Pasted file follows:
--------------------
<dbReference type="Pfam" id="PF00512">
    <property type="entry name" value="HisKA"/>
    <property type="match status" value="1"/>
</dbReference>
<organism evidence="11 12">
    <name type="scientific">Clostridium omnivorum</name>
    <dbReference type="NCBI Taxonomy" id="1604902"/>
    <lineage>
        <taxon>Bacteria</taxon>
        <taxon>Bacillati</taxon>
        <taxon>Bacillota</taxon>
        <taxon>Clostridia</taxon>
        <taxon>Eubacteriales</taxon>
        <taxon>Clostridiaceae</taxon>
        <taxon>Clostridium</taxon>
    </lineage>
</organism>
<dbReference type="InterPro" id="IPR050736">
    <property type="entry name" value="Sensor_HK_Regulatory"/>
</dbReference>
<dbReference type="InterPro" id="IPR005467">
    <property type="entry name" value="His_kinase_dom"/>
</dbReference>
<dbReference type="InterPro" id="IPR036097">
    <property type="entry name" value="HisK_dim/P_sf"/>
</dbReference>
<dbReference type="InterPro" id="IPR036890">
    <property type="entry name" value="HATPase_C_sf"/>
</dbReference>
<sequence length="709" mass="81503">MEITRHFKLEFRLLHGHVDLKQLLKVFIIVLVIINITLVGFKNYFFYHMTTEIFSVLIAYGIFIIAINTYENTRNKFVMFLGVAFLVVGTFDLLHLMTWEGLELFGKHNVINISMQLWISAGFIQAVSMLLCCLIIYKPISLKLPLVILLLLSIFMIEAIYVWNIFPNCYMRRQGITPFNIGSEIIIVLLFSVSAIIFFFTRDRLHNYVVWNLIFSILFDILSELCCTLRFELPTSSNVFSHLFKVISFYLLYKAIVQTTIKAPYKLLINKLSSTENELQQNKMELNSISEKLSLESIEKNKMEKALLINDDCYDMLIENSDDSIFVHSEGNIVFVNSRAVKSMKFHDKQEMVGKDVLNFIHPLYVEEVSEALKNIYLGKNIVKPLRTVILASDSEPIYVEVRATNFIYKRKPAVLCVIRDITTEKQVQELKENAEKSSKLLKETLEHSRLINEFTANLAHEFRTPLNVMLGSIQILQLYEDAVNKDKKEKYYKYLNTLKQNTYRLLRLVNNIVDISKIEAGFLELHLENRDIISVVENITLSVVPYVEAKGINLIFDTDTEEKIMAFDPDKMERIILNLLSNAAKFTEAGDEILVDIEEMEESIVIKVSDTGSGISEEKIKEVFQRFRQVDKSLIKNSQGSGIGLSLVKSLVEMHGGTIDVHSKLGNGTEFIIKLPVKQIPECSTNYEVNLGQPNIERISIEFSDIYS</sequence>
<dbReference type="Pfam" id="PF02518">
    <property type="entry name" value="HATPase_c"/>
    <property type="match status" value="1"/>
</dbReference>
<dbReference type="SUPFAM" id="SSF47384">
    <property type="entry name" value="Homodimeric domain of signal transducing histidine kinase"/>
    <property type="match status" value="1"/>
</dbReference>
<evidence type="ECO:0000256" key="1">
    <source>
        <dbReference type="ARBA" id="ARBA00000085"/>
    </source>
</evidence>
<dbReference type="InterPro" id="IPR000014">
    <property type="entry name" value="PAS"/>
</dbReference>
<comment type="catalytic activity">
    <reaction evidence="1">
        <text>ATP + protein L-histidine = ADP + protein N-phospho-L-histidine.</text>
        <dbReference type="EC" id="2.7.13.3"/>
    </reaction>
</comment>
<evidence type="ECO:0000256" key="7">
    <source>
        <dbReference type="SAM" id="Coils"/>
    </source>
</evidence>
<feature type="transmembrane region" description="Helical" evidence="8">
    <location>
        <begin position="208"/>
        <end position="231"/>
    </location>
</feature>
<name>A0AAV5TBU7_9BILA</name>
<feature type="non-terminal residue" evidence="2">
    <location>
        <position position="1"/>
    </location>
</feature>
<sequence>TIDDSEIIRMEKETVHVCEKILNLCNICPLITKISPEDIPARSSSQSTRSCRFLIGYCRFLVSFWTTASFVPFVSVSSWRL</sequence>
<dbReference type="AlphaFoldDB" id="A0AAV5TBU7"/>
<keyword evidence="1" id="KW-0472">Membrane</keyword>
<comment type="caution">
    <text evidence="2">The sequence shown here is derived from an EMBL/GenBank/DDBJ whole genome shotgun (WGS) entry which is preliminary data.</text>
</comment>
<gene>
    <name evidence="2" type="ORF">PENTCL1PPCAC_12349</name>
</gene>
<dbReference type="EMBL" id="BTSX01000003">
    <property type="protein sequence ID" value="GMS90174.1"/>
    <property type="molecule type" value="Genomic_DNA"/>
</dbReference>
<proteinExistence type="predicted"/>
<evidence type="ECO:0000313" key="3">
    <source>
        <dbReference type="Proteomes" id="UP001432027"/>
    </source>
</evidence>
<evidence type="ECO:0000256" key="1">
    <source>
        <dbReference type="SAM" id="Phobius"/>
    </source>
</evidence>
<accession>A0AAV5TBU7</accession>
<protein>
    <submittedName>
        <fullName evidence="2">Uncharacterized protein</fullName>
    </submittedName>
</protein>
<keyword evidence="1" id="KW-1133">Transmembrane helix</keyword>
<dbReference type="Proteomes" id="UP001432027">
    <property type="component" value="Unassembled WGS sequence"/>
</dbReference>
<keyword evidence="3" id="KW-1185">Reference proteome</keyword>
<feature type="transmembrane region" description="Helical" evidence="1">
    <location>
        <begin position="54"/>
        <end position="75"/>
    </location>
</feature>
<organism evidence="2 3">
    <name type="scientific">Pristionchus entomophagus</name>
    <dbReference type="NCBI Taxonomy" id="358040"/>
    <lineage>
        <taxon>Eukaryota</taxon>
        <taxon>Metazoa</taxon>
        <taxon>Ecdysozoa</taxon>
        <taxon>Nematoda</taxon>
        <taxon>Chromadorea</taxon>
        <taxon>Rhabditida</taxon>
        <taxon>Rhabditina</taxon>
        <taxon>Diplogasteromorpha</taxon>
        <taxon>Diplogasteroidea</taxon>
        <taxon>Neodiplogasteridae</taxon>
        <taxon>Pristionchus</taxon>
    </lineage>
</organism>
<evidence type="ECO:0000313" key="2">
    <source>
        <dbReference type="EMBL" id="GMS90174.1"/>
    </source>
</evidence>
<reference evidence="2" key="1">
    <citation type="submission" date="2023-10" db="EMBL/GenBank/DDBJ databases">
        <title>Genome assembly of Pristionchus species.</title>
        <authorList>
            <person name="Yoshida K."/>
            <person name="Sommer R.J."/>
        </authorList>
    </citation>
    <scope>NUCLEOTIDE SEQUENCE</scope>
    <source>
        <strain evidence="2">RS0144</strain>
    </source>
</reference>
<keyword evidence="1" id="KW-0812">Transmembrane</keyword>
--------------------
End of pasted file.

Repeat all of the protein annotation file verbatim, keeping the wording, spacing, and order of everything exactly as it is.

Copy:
<dbReference type="Pfam" id="PF00512">
    <property type="entry name" value="HisKA"/>
    <property type="match status" value="1"/>
</dbReference>
<organism evidence="11 12">
    <name type="scientific">Clostridium omnivorum</name>
    <dbReference type="NCBI Taxonomy" id="1604902"/>
    <lineage>
        <taxon>Bacteria</taxon>
        <taxon>Bacillati</taxon>
        <taxon>Bacillota</taxon>
        <taxon>Clostridia</taxon>
        <taxon>Eubacteriales</taxon>
        <taxon>Clostridiaceae</taxon>
        <taxon>Clostridium</taxon>
    </lineage>
</organism>
<dbReference type="InterPro" id="IPR050736">
    <property type="entry name" value="Sensor_HK_Regulatory"/>
</dbReference>
<dbReference type="InterPro" id="IPR005467">
    <property type="entry name" value="His_kinase_dom"/>
</dbReference>
<dbReference type="InterPro" id="IPR036097">
    <property type="entry name" value="HisK_dim/P_sf"/>
</dbReference>
<dbReference type="InterPro" id="IPR036890">
    <property type="entry name" value="HATPase_C_sf"/>
</dbReference>
<sequence length="709" mass="81503">MEITRHFKLEFRLLHGHVDLKQLLKVFIIVLVIINITLVGFKNYFFYHMTTEIFSVLIAYGIFIIAINTYENTRNKFVMFLGVAFLVVGTFDLLHLMTWEGLELFGKHNVINISMQLWISAGFIQAVSMLLCCLIIYKPISLKLPLVILLLLSIFMIEAIYVWNIFPNCYMRRQGITPFNIGSEIIIVLLFSVSAIIFFFTRDRLHNYVVWNLIFSILFDILSELCCTLRFELPTSSNVFSHLFKVISFYLLYKAIVQTTIKAPYKLLINKLSSTENELQQNKMELNSISEKLSLESIEKNKMEKALLINDDCYDMLIENSDDSIFVHSEGNIVFVNSRAVKSMKFHDKQEMVGKDVLNFIHPLYVEEVSEALKNIYLGKNIVKPLRTVILASDSEPIYVEVRATNFIYKRKPAVLCVIRDITTEKQVQELKENAEKSSKLLKETLEHSRLINEFTANLAHEFRTPLNVMLGSIQILQLYEDAVNKDKKEKYYKYLNTLKQNTYRLLRLVNNIVDISKIEAGFLELHLENRDIISVVENITLSVVPYVEAKGINLIFDTDTEEKIMAFDPDKMERIILNLLSNAAKFTEAGDEILVDIEEMEESIVIKVSDTGSGISEEKIKEVFQRFRQVDKSLIKNSQGSGIGLSLVKSLVEMHGGTIDVHSKLGNGTEFIIKLPVKQIPECSTNYEVNLGQPNIERISIEFSDIYS</sequence>
<dbReference type="Pfam" id="PF02518">
    <property type="entry name" value="HATPase_c"/>
    <property type="match status" value="1"/>
</dbReference>
<dbReference type="SUPFAM" id="SSF47384">
    <property type="entry name" value="Homodimeric domain of signal transducing histidine kinase"/>
    <property type="match status" value="1"/>
</dbReference>
<evidence type="ECO:0000256" key="1">
    <source>
        <dbReference type="ARBA" id="ARBA00000085"/>
    </source>
</evidence>
<dbReference type="InterPro" id="IPR000014">
    <property type="entry name" value="PAS"/>
</dbReference>
<comment type="catalytic activity">
    <reaction evidence="1">
        <text>ATP + protein L-histidine = ADP + protein N-phospho-L-histidine.</text>
        <dbReference type="EC" id="2.7.13.3"/>
    </reaction>
</comment>
<evidence type="ECO:0000256" key="7">
    <source>
        <dbReference type="SAM" id="Coils"/>
    </source>
</evidence>
<feature type="transmembrane region" description="Helical" evidence="8">
    <location>
        <begin position="208"/>
        <end position="231"/>
    </location>
</feature>
<name>A0AAV5TBU7_9BILA</name>
<feature type="non-terminal residue" evidence="2">
    <location>
        <position position="1"/>
    </location>
</feature>
<sequence>TIDDSEIIRMEKETVHVCEKILNLCNICPLITKISPEDIPARSSSQSTRSCRFLIGYCRFLVSFWTTASFVPFVSVSSWRL</sequence>
<dbReference type="AlphaFoldDB" id="A0AAV5TBU7"/>
<keyword evidence="1" id="KW-0472">Membrane</keyword>
<comment type="caution">
    <text evidence="2">The sequence shown here is derived from an EMBL/GenBank/DDBJ whole genome shotgun (WGS) entry which is preliminary data.</text>
</comment>
<gene>
    <name evidence="2" type="ORF">PENTCL1PPCAC_12349</name>
</gene>
<dbReference type="EMBL" id="BTSX01000003">
    <property type="protein sequence ID" value="GMS90174.1"/>
    <property type="molecule type" value="Genomic_DNA"/>
</dbReference>
<proteinExistence type="predicted"/>
<evidence type="ECO:0000313" key="3">
    <source>
        <dbReference type="Proteomes" id="UP001432027"/>
    </source>
</evidence>
<evidence type="ECO:0000256" key="1">
    <source>
        <dbReference type="SAM" id="Phobius"/>
    </source>
</evidence>
<accession>A0AAV5TBU7</accession>
<protein>
    <submittedName>
        <fullName evidence="2">Uncharacterized protein</fullName>
    </submittedName>
</protein>
<keyword evidence="1" id="KW-1133">Transmembrane helix</keyword>
<dbReference type="Proteomes" id="UP001432027">
    <property type="component" value="Unassembled WGS sequence"/>
</dbReference>
<keyword evidence="3" id="KW-1185">Reference proteome</keyword>
<feature type="transmembrane region" description="Helical" evidence="1">
    <location>
        <begin position="54"/>
        <end position="75"/>
    </location>
</feature>
<organism evidence="2 3">
    <name type="scientific">Pristionchus entomophagus</name>
    <dbReference type="NCBI Taxonomy" id="358040"/>
    <lineage>
        <taxon>Eukaryota</taxon>
        <taxon>Metazoa</taxon>
        <taxon>Ecdysozoa</taxon>
        <taxon>Nematoda</taxon>
        <taxon>Chromadorea</taxon>
        <taxon>Rhabditida</taxon>
        <taxon>Rhabditina</taxon>
        <taxon>Diplogasteromorpha</taxon>
        <taxon>Diplogasteroidea</taxon>
        <taxon>Neodiplogasteridae</taxon>
        <taxon>Pristionchus</taxon>
    </lineage>
</organism>
<evidence type="ECO:0000313" key="2">
    <source>
        <dbReference type="EMBL" id="GMS90174.1"/>
    </source>
</evidence>
<reference evidence="2" key="1">
    <citation type="submission" date="2023-10" db="EMBL/GenBank/DDBJ databases">
        <title>Genome assembly of Pristionchus species.</title>
        <authorList>
            <person name="Yoshida K."/>
            <person name="Sommer R.J."/>
        </authorList>
    </citation>
    <scope>NUCLEOTIDE SEQUENCE</scope>
    <source>
        <strain evidence="2">RS0144</strain>
    </source>
</reference>
<keyword evidence="1" id="KW-0812">Transmembrane</keyword>